Injecting drug use (IDU) is a growing concern in India. This problem may coexist with other psychiatric disorders. The psychiatric comorbidity in IDUrs affects the psychosocial functioning of this population. This study aimed to assess psychiatric comorbidities, psychosocial problems, and global functioning of people who inject opioids.
This cross-sectional study included opioid-dependent individuals with a history of injecting opioids who visited an outpatient clinic for buprenorphine maintenance treatment. The patients were assessed by SCID-I and SCID-II for Axis–I and Axis–II psychiatric disorders, respectively. The diagnosis was confirmed according to DSM-IV-TR. Moreover, the assessment of psychosocial and environmental problems was done according to Axis-IV of DSM-IV. Functioning was assessed using the Global Assessment of Functioning Scale (GAF). Substance use severity was also assessed using Addiction Severity Index (ASI).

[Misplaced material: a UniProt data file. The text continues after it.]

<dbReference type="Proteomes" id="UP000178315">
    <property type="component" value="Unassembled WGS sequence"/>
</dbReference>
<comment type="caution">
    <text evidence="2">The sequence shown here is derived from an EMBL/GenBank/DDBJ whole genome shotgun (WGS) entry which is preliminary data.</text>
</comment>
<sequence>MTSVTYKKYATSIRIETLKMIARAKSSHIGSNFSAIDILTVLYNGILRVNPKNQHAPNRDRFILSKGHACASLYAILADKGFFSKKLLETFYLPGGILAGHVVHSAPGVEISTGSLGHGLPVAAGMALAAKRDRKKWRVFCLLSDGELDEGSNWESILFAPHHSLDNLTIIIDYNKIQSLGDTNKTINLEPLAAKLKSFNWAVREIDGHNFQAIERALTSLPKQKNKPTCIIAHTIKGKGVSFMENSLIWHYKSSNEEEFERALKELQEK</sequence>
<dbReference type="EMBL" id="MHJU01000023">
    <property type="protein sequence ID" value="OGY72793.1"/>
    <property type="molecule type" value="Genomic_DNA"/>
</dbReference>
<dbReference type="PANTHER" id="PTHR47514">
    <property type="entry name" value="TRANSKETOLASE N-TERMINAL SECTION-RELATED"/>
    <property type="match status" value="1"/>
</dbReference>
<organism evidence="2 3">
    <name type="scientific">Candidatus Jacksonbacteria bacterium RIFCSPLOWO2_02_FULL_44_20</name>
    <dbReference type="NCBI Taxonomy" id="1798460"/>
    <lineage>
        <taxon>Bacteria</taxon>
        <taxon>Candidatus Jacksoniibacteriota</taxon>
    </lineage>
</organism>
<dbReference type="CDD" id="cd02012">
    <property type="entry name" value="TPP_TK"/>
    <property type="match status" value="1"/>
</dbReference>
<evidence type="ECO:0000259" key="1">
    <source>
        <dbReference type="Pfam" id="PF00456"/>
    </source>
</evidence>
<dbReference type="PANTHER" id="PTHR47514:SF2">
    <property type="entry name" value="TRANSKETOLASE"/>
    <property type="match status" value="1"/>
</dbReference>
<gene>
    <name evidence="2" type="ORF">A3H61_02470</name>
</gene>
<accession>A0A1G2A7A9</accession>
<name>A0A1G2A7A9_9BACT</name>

A total of 100 participants were included in the study. All participants were male, and the majority (63%) were in the age range of 18-40 years with the mean age of 36.96 (SD=10.12). Moreover, 76% of the participants had psychiatric comorbidity. Mood disorder (28.95%), anxiety disorder (13.16%), any personality disorder (27.63%) were the most common comorbidities. The results also revealed psychosocial and environmental problems were significantly higher in participants with comorbidity and their global functioning was poor.
Psychiatric comorbidities are quite common and are associated with various psychosocial and environmental problems. Early identification and interventions for comorbid conditions along with community-based psychosocial rehabilitation should be considered for better outcomes.
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